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So ev'ry Paffion, but fond Love,
Unto its own Redrefs does move;
But that alone the Wretch inclines
To what prevents his own Defigns;
Makes him lament, and figh, and weep,
Disorder'd, tremble, fawn and creep;
Poftures which render him defpis'd,
Where he endeavours to be priz'd.
For Women, born to be controul'd,
Stoop to the forward and the bold;
Affect the haughty and the proud,
The gay, the frolick, and the loud.
Who firft the gen'rous Steed oppreft,
Not kneeling did falute the Beaft
But with high Courage, Life and Force
Approaching, tam'd th'unruly Horse.
Unwifely we the wifer Eaft

Pity, fuppofing them oppreft

With Tyrants Force, whofe Law is will, .
By which they govern, fpoil and kill:
Each Nymph but moderately fair,
Commands with no lefs Rigor here.
Shou'd fome brave Turk, that walks among
His Twenty Laffes bright and young,
And beckons to the willing Dame
Prefer'd to quench his prefent Flame,
Behold as many Gallants here,
With modeft Guife, and filent Fear,
All to one Female Idol bend,

While her high Pride does scarce defcend
To mark their Follies, he would fwear
That thefe her Guard of Eunuchs were:
And that a more Majestick Queen,
Or humbler Slaves, he had not feen.
All this with Indignation fpoke,

In vain I ftruggled with the Yoke


Of mighty Love, that conqu'ring Look,
When next beheld, like Lightning strook
My blafted Soul, and made me bow
Lower than thefe I pity'd now.
So the tall Stag upon the brink
Of fome fmooth Stream about to drink,
Surveying there his armed Head,
With Shame remembers that he fled
The fcorned Dogs, refolves to try
The Combat next, but if their Cry
Invades again his trembling Ear,
He ftrait re fumes his wonted Care;
Leaves the untafted Spring behind,
And, wing'd with Fear, out-flies the Wind.




On Mr. Milton, by Mr. Dryden.

"HREE Poets, in three diftant Ages born, 1 Greece, 2 Italy, and 3 England did adorn. The first in loftinefs of Thought furpafs'd, The next in Majefty, in both the laft. The force of Nature could no farther go, To make a Third fhe joyn'd the former Two.

1. Homer, 2. Virgil, 3. Milton.



Creation of the World.

Of Light.

ET there be Light, faid God, and forthwith Light
Ethereal, first of Things, quinteffence pure
Sprung from the deep, and from her Native East
To Journey through the airy Gloom began,
Spher'd in a radiant Cloud, for yet the Sun
Was not; fhe in a cloudy Tabernacle

Sojourn'd the while. God faw the Light was good;
And Light from Darkness by the Hemisphere
Divided Light the Day, and darkness Night
He nam'd. Thus was the firft Day Ev'n and Morn:
Nor paft uncelebrated, nor unfung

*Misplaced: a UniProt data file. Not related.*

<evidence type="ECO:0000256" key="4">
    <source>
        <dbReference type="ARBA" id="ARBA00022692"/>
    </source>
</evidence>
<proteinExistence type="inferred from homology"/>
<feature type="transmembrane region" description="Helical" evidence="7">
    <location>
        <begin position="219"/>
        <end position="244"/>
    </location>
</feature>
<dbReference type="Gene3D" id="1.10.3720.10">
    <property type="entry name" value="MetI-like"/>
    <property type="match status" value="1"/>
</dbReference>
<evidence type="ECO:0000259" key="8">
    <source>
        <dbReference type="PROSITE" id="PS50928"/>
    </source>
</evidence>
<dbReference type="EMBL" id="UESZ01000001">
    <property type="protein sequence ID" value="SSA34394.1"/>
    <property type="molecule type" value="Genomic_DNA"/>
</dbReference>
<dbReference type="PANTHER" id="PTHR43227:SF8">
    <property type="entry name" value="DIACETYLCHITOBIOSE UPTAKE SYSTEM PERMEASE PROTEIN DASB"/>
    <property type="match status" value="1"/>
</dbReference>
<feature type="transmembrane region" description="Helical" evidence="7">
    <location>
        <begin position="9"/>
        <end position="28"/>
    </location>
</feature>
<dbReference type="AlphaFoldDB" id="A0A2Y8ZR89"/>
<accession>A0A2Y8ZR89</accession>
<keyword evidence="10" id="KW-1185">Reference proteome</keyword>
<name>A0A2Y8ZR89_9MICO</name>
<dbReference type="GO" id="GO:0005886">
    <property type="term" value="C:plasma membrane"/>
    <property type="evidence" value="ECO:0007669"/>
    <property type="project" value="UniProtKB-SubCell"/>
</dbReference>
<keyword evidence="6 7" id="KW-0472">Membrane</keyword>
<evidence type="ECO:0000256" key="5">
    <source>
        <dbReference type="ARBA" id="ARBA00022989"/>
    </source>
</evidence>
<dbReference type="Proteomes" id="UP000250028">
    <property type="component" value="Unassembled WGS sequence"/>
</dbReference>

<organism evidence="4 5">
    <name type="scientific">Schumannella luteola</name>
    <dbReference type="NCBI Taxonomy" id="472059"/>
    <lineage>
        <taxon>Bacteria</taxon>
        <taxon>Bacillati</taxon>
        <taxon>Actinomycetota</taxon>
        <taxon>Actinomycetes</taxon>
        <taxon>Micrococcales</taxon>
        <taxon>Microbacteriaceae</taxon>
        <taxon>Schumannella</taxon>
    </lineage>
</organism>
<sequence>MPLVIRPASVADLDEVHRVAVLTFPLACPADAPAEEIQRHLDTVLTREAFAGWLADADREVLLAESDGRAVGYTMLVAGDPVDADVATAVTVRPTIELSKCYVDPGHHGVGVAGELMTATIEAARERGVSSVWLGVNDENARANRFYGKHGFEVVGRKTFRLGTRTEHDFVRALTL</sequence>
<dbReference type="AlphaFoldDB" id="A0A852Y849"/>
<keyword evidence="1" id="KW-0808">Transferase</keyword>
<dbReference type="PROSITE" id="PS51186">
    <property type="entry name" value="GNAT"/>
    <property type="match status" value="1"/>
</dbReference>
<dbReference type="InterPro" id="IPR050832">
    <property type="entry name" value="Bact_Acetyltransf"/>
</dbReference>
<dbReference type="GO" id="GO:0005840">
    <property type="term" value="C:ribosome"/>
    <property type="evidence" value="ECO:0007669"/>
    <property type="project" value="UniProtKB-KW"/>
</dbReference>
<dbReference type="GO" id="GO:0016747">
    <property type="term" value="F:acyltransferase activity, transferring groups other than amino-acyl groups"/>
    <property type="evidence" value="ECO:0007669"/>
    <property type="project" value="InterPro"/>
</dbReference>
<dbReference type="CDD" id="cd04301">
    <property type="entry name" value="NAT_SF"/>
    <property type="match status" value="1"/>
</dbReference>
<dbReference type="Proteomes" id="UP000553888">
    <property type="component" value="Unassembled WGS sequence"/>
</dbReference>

By the Celeftial Choirs, when Orient Light
Exhaling first from Darkness they beheld;

Birth day of Heav'n and Earth; with joy and Shout
The hollow univerfal Orb they fill'd,

And touch'd their Golden Harps,and Hyming prais'd
God and his Works, Creator him they fung,
Both when first Evening was, and when first Morn.


Of the Firmament.

A Gain, God faid, let there be Firmament

Amid the Waters, and let it divide
The Waters from the Waters: and God made
The Firmament, expanfe of Liquid, pure,
Transparent, Elemental Air, diffus'd

In Circuit to the uttermoft Convex

Of this great Round: Partition firm and fure;
The Waters underneath from thofe above
Dividing: For as Earth, fo He the World'
Built on circumfluous Waters calm, in wide
Cryftalline Ocean, and the loud mifrule
Of Chaos far remov'd, left fierce Extremes
Contiguous might Diftemper the whole Frame,
And Heav'n he nani'd the Firmament: fo Ev'n
And Morning Chorus fung the fecond Day.


Of the dry Land.

THE Earth was form'd, but in the Womb as yet
Of Waters, Embryon immature involv'd
Appear'd not: Over all the Face of Earth
Main Ocean flow'd, not idle, but with warm
Prolifick Humour foft'ning all her Globe
Fermented the great Mother to conceive
Satiate with Genial Moisture, when God faid-
Be gather'd now ye Waters under Heav'n
Into one Place, and let dry Land appear,
Immediately the Mountains huge appear
Emergent, and their broad Bare Backs up heave.
Into the Clouds, their Tops afcend the Sky:



Of the Sea and Rivers.

SO high as heav'd the tumid Hills, fo low Down funk a hellow Bottom broad and deep,


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Capicious Bed of Waters; thither they
Hafted with glad Precipitance, uproll'd
As Drops on Duft conglobing from the dry;
Part rife in Crystal Wall, or Ridge direct,
For hafte; fuch flight the great Command imprefs'd
On the fwift. Floods: As Armies at the call
Of Trumpet (for of Armies thou haft heard)
Troop to their Standard, fo the watry throng,
Wave cowling after Wave, where way they found,
If steep, with torrent Rapture, if through plain,
Soft-ebbing; nor withstood them Rock or Hill,
But they, or under Ground, or Circuit wide-
With Serpent Error wand'ring, found their way,
And on the wafhy Oofe deep Channels wore;
Eafy, e're God had bid the Ground be dry,
All but within thofe Banks, where Rivers now
Stream, and perpetual draw their humid Train.
The dry Land, Earth, and the great Receptacle
Of congregated Waters, he call'd Seas.


Of the Herbs and Trees.

AND faw that it was good, and faid, let th' Earth. Put forth the verdant Grafs, Herb yielding Seed, And Fruit-Tree yielding Fruit after her Kind; Whole Seed is in herself upon the Earth.

He fcarce had faid, when the bare Earth, till then
Defert and bare, unfightly, unadorn'd,

Brought forth the tender Grafs, whofe Verdure clad
Her univerfal Face with pleafant Green,
Then Herbs of every Leaf, that fudden flour'd
Op'ning their various Colours, and made gay
Her Bofom fmelling fweet: and thefe fcarce blown
Forth flourish'd thick the cluftring Vine, forth creept


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